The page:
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FG must reverse Abuja, Kano airports’ concession

The federal government announced last week that it has concessioned two international airports and renamed the aviation ministry as the “Ministry of Aviation and Aerospace…

The federal government announced last week that it has concessioned two international airports and renamed the aviation ministry as the “Ministry of Aviation and Aerospace of Nigeria”. For many, however, the second announcement appeared disingenuously designed to obscure and draw critical attention away from the serious public significance of the first.

Well-meaning Nigerians will find it easy to dismiss the name change for the aviation ministry as yet another instance of form over substance in Nigerian government, after all, the outgoing administration has hardly had any policy on aerospace development over the past eight years. But well-meaning Nigerians cannot dismiss the announcement by the government that it had concessioned the Nnamdi Azikiwe International Airport, Abuja and the Mallam Aminu Kano International Airport, Kano for 20 and 30 years, respectively.

As the Minister of Aviation, Hadi Sirika, told State House Correspondents after Wednesday’s Federal Executive Council (FEC) meeting presided over by the President Muhammadu Buhari, “the consortium that won the bid are Messrs Corporación America Airports consortium and in the consortium, they have Messrs Mota-Engil Africa and MSSRS Mota-Engil Nigeria and this is through a PPP and it’s for 20 years for Abuja and 30 years for Kano.”

The Minister then disclosed that the total amount of money that is accruing to government is $700m for Abuja and then $97.4m for Kano. Put together, it is about $800m. This is equal to the amount of money that we borrowed to build those four airports”, although the concession fees or upfront money the federal government stands to receive for both airports is less than $10m, that is, only $7m for Abuja and $1.5m to be given for Kano.

It is true that the concessions followed open bidding, and that the Infrastructure Concession Regulatory Commission (ICRC) issued a certificate of no objection on the bidding process. Still, Daily Trust finds the entire concession curious and we call on the federal government to not only stay action on it, but to outrightly rescind it forthwith.

A decision that will bind Nigeria to a contract with local or foreign entities for a combined period of 50 years should not be taken by a government that has only two weeks left in office. That would be a serious contradiction. This is even more so if the decision involves divesting public property into private hands, whether in the name of concession, privatization, commercialization or whatever. Thus, the concession by this government at this time raises fundamental questions of fairness, legitimacy and propriety in relation to the public interest, even if the concession satisfied the routine concerns of regulatory agencies. Why the concessions at all and why now?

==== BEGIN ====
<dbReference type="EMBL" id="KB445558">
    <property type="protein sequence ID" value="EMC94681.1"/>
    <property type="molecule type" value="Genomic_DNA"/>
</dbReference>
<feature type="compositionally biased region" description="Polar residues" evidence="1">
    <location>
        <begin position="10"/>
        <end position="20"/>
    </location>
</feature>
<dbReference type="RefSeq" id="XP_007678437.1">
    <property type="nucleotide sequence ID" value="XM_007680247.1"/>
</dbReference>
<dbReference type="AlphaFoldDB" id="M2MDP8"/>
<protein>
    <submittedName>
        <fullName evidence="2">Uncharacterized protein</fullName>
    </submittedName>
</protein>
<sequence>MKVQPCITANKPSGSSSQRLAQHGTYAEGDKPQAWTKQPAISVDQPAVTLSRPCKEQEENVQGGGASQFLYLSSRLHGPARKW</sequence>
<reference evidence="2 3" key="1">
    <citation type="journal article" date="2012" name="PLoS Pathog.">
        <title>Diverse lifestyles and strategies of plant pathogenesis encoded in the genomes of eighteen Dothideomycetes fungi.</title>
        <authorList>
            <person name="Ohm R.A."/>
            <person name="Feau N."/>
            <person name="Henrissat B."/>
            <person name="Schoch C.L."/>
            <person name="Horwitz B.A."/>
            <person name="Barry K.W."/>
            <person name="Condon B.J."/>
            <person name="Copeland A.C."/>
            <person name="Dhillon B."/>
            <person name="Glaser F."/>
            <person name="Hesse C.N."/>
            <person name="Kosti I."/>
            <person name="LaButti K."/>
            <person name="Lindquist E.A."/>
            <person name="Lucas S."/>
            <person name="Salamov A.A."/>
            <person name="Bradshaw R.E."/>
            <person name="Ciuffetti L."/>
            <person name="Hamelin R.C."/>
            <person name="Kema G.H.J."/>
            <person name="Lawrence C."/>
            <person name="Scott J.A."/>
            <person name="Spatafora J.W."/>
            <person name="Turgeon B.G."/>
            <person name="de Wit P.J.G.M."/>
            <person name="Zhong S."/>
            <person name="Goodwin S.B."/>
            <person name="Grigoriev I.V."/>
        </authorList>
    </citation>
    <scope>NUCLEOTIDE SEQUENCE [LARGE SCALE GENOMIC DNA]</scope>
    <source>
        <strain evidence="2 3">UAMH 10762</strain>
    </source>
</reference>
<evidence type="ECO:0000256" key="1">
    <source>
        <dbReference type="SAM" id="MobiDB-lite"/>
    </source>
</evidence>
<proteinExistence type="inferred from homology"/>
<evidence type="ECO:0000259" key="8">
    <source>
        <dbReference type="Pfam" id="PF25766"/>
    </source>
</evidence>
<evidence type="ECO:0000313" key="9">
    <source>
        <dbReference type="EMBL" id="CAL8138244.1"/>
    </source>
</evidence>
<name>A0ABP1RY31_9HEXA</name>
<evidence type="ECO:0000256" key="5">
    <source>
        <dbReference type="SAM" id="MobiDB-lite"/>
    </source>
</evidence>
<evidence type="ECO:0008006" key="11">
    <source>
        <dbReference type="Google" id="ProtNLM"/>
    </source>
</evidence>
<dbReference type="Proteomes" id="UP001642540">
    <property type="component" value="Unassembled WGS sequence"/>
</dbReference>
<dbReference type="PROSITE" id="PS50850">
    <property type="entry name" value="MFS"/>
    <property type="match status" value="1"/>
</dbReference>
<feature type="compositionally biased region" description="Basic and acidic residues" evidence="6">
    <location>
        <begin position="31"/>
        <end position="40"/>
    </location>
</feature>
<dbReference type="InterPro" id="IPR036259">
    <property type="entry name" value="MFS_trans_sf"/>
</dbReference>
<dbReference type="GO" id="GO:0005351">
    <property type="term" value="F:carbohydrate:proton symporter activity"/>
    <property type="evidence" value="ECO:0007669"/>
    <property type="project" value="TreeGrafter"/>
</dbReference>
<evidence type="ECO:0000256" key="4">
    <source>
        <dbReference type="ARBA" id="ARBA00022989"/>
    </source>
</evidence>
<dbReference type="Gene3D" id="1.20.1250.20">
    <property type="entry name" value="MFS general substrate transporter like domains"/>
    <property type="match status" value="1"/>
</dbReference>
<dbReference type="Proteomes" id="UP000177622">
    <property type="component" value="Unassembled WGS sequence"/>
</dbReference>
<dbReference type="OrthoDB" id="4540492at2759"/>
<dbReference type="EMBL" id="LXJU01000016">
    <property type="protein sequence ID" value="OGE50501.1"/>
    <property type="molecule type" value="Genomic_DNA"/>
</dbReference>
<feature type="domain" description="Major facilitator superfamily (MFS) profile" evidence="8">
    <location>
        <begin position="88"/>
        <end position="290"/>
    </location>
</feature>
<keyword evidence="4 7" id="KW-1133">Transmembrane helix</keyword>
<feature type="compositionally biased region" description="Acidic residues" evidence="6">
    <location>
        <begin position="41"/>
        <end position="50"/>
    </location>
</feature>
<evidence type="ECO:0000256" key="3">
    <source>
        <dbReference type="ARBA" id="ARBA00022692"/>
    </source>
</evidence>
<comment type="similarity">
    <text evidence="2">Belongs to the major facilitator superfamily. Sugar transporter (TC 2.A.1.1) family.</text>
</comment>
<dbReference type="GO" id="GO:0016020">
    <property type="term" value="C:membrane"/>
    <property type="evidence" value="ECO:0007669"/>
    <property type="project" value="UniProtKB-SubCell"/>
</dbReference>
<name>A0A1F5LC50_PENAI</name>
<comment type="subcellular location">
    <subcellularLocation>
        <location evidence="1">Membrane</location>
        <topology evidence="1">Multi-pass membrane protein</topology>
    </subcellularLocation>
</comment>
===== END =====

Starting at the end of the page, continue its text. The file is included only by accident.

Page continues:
There is yet another contradiction. Why borrow and spend public money to upgrade the airports only to hand them over to private concerns in the name of a concession? As the Aviation Minister himself said during his briefing, the federal government had borrowed almost the same amount now being expected from the concessioning process from foreign creditors to finance the upgrading of the four airports, including those of Port Harcourt and Lagos. It is not clear to Nigerians whether those loans have been repaid or what has happened to the repayment process.

This leaves the important question of why had the government not considered the option of concessioning the airports in the very first place, instead of taking out a loan that must be repaid with interest? And why concession the airports when the government has less than two weeks to go? What happens to the initial loans?

Equally fundamental, why 20 years and 30 years for the airports in Abuja and kano respectively? The global economy changes so rapidly nowadays that the value of a transaction done today could be worth a hundred times more than that only a few years down the line. Therefore, tying public resources to a contract with a private company for a combined period of 50 years in such a rapidly changing global economic environment is not only imprudent, it bothers on criminal negligence. And it is worse so if the public resources in question were a product of unpaid loans, and when the government that sanctions the transaction has all but expired.

Moreover, legislative oversight remains an important mechanism for accountability and transparency required for public policies, even where regulatory agencies such as the ICRC in this case, are satisfied. What happens if a few months or years into the concession a legislative oversight committee finds reasons to reject the entire process? This would likely land the federal government in a slew of lawsuits for claims of damages, a familiar circus in Nigerian policymaking practice.

For these and many more reasons, we call on President Muhammadu Buhari to cancel the concession of the two airports. Should President Buhari fail to do that by 29th May, we call on President-Elect Bola Tinubu to cancel them on his first day in office. Government policy must not only be in the public interest, it must be seen to be so.

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